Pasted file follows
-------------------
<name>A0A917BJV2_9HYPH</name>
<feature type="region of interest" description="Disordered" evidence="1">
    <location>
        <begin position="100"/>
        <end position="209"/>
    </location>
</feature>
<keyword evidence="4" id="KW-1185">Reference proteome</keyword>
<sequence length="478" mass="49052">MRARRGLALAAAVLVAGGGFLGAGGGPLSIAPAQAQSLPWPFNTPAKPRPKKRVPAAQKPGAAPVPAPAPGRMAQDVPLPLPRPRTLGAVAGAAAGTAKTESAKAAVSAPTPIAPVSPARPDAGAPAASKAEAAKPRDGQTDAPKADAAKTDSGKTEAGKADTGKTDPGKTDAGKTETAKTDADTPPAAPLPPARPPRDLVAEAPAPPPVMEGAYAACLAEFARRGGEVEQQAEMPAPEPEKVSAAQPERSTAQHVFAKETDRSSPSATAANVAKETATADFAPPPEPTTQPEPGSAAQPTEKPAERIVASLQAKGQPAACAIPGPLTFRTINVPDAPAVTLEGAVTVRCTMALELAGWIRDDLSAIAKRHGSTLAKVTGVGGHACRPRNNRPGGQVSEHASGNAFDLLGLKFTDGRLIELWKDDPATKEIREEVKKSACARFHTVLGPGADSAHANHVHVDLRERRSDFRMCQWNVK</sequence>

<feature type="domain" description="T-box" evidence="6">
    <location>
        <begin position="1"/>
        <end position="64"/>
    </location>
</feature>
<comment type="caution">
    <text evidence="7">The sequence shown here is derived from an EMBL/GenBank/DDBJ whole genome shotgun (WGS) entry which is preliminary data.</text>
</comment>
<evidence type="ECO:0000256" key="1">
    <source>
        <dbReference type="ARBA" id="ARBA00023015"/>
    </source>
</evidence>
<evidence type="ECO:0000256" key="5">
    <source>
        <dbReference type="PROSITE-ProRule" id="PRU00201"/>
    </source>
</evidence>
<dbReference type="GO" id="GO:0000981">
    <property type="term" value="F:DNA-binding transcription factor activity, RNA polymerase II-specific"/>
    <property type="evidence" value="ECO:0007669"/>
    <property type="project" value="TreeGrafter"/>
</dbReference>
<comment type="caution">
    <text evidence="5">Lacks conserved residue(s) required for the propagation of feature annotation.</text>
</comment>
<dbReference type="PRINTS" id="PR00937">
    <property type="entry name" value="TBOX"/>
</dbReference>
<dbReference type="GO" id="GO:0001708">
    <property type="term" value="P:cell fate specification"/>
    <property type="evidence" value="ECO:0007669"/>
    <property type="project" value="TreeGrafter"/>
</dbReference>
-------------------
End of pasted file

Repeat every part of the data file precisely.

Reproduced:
<name>A0A917BJV2_9HYPH</name>
<feature type="region of interest" description="Disordered" evidence="1">
    <location>
        <begin position="100"/>
        <end position="209"/>
    </location>
</feature>
<keyword evidence="4" id="KW-1185">Reference proteome</keyword>
<sequence length="478" mass="49052">MRARRGLALAAAVLVAGGGFLGAGGGPLSIAPAQAQSLPWPFNTPAKPRPKKRVPAAQKPGAAPVPAPAPGRMAQDVPLPLPRPRTLGAVAGAAAGTAKTESAKAAVSAPTPIAPVSPARPDAGAPAASKAEAAKPRDGQTDAPKADAAKTDSGKTEAGKADTGKTDPGKTDAGKTETAKTDADTPPAAPLPPARPPRDLVAEAPAPPPVMEGAYAACLAEFARRGGEVEQQAEMPAPEPEKVSAAQPERSTAQHVFAKETDRSSPSATAANVAKETATADFAPPPEPTTQPEPGSAAQPTEKPAERIVASLQAKGQPAACAIPGPLTFRTINVPDAPAVTLEGAVTVRCTMALELAGWIRDDLSAIAKRHGSTLAKVTGVGGHACRPRNNRPGGQVSEHASGNAFDLLGLKFTDGRLIELWKDDPATKEIREEVKKSACARFHTVLGPGADSAHANHVHVDLRERRSDFRMCQWNVK</sequence>

<feature type="domain" description="T-box" evidence="6">
    <location>
        <begin position="1"/>
        <end position="64"/>
    </location>
</feature>
<comment type="caution">
    <text evidence="7">The sequence shown here is derived from an EMBL/GenBank/DDBJ whole genome shotgun (WGS) entry which is preliminary data.</text>
</comment>
<evidence type="ECO:0000256" key="1">
    <source>
        <dbReference type="ARBA" id="ARBA00023015"/>
    </source>
</evidence>
<evidence type="ECO:0000256" key="5">
    <source>
        <dbReference type="PROSITE-ProRule" id="PRU00201"/>
    </source>
</evidence>
<dbReference type="GO" id="GO:0000981">
    <property type="term" value="F:DNA-binding transcription factor activity, RNA polymerase II-specific"/>
    <property type="evidence" value="ECO:0007669"/>
    <property type="project" value="TreeGrafter"/>
</dbReference>
<comment type="caution">
    <text evidence="5">Lacks conserved residue(s) required for the propagation of feature annotation.</text>
</comment>
<dbReference type="PRINTS" id="PR00937">
    <property type="entry name" value="TBOX"/>
</dbReference>
<dbReference type="GO" id="GO:0001708">
    <property type="term" value="P:cell fate specification"/>
    <property type="evidence" value="ECO:0007669"/>
    <property type="project" value="TreeGrafter"/>
</dbReference>